I was a slobbering mess at this point, and not really in full control of my senses, yet I was clear: I did not want him around me. But I was the one who had encouraged him to talk to me, feigned interest in him. I did enjoy the compliments and the attention. And I loved the fact that I had someone just talking to me, at a party where I did not know anyone.
Was the fat girl in me anxious for attention, even as she was scared of it?
So, I wondered, was I responsible for this attention I was getting? Did I have the right to stop him from pursuing me? Did I secretly want to be pursued? Was the fat girl in me anxious for attention, even as she was scared of it? I was confused.
While eating some chips, I dropped a few on my cleavage, and he brushed them off, lest they ruin my “pretty dress.” After which he told me he wanted to kiss me, and that I also wanted to kiss him, I just didn’t know that yet. At that point I decided to look for my friend and we eventually left the party. This wasn’t my first encounter with sexual harassment, but this certainly was the first one where I found myself questioning the idea of consent. Did I invite this guy? If I did, was I now obligated to keep him entertained? Because when he was flirting, I flirted back, did I owe him a kiss? If he looked disappointed, was that on me?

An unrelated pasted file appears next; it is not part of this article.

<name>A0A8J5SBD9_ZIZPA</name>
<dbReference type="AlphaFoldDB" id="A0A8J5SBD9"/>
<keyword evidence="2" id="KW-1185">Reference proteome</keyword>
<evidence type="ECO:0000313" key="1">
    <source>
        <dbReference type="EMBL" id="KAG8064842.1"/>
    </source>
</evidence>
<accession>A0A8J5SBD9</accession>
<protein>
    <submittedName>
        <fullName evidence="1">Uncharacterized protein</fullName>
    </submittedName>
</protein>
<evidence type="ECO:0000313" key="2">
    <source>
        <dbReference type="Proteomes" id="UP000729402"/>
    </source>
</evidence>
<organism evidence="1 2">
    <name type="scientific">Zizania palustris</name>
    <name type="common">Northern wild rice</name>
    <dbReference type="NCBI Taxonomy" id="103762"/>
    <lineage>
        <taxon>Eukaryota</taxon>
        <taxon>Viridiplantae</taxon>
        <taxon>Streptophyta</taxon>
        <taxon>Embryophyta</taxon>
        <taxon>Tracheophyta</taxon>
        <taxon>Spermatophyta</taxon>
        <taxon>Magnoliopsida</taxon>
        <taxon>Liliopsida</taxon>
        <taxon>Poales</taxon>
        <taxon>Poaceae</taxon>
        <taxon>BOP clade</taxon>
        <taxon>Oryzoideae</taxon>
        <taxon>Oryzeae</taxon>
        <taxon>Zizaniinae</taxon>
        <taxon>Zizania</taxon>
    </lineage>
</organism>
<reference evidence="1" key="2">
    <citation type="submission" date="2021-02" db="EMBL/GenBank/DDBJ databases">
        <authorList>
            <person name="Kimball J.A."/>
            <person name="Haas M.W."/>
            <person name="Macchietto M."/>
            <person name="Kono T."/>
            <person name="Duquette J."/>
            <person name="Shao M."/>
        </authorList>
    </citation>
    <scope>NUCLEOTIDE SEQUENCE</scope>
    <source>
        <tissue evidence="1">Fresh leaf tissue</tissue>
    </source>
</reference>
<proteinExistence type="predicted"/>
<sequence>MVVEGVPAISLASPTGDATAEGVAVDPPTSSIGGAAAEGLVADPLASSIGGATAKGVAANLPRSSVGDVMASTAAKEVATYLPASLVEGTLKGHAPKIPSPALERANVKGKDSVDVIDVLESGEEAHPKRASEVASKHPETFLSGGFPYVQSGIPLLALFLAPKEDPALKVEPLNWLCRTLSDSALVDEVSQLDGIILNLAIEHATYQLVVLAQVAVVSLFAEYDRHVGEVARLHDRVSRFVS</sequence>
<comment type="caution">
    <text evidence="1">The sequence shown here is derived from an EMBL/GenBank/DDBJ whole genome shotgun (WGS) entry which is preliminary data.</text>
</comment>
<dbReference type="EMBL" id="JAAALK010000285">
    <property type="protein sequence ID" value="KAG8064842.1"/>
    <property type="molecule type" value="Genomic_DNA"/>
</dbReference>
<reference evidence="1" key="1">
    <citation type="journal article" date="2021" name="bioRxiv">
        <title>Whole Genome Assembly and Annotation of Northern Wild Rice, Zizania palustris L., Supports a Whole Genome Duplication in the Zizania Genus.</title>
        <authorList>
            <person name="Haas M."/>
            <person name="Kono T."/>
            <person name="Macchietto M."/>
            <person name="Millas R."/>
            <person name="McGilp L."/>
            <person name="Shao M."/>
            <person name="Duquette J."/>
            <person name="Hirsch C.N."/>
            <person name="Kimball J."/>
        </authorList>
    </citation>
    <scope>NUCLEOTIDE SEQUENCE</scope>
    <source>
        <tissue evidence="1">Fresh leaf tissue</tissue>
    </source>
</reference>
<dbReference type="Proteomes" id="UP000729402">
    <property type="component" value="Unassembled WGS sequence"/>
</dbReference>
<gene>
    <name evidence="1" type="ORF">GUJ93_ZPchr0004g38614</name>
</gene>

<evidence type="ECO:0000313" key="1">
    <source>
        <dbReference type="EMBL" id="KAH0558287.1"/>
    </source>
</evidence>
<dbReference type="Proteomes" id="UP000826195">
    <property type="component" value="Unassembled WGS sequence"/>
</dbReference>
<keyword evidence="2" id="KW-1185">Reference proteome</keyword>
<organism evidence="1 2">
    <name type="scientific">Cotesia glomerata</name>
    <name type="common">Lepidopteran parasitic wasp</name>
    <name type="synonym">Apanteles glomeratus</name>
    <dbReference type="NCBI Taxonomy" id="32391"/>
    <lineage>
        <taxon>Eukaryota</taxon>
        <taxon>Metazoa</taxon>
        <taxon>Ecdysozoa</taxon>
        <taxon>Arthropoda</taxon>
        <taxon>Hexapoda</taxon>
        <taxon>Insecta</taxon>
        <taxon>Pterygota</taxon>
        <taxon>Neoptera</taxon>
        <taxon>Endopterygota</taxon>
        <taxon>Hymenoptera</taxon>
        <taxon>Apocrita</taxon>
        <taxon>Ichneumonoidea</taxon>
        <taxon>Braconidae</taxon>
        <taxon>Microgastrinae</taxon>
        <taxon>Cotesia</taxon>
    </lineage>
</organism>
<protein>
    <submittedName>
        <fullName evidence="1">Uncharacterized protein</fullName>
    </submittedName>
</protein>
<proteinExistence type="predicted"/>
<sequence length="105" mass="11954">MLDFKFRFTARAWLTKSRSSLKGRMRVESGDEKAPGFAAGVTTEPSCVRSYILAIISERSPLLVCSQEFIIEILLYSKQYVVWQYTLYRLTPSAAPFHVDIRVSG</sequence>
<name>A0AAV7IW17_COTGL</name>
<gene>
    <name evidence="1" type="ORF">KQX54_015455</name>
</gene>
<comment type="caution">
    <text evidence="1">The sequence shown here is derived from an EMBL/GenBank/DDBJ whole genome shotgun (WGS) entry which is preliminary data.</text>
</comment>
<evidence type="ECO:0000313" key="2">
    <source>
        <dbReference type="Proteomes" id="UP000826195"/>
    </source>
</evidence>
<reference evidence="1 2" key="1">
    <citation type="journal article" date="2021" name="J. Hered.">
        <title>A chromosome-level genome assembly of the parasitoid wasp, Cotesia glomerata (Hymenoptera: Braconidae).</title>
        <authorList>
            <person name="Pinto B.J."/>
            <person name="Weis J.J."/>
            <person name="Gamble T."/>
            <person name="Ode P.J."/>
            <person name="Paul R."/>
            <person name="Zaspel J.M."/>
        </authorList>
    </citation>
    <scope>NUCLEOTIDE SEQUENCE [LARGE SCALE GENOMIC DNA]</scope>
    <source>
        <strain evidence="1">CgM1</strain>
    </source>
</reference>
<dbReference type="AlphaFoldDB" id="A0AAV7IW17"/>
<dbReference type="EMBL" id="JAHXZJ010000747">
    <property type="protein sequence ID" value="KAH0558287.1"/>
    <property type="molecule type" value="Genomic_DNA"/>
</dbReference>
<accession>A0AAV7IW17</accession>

I was reminded of this when I read the now viral short story, “Cat Person” by Kristen Roupenian in The New Yorker a couple of days ago. The story explores the idea of consent, and the pressure women feel to give in to sex, even when they don’t want it, just because they feel obligated; or they feel that after dragging the situation to the climactic moment, they have to take the act to its very end.
The story, which is now being considered a valuable addition to the #MeToo conversation, has been read as an essay by many. I found myself in the story. The female protagonist is a 20-year-old woman, who isn’t really likeable. She is self-indulgent and vain – attributes that I can relate to. What we get in the story are the inner workings of the woman, where she is constantly in conversation with herself, where she comes across as self-centered, delusional, anxious, and maybe a little bit paranoid, all at the same time.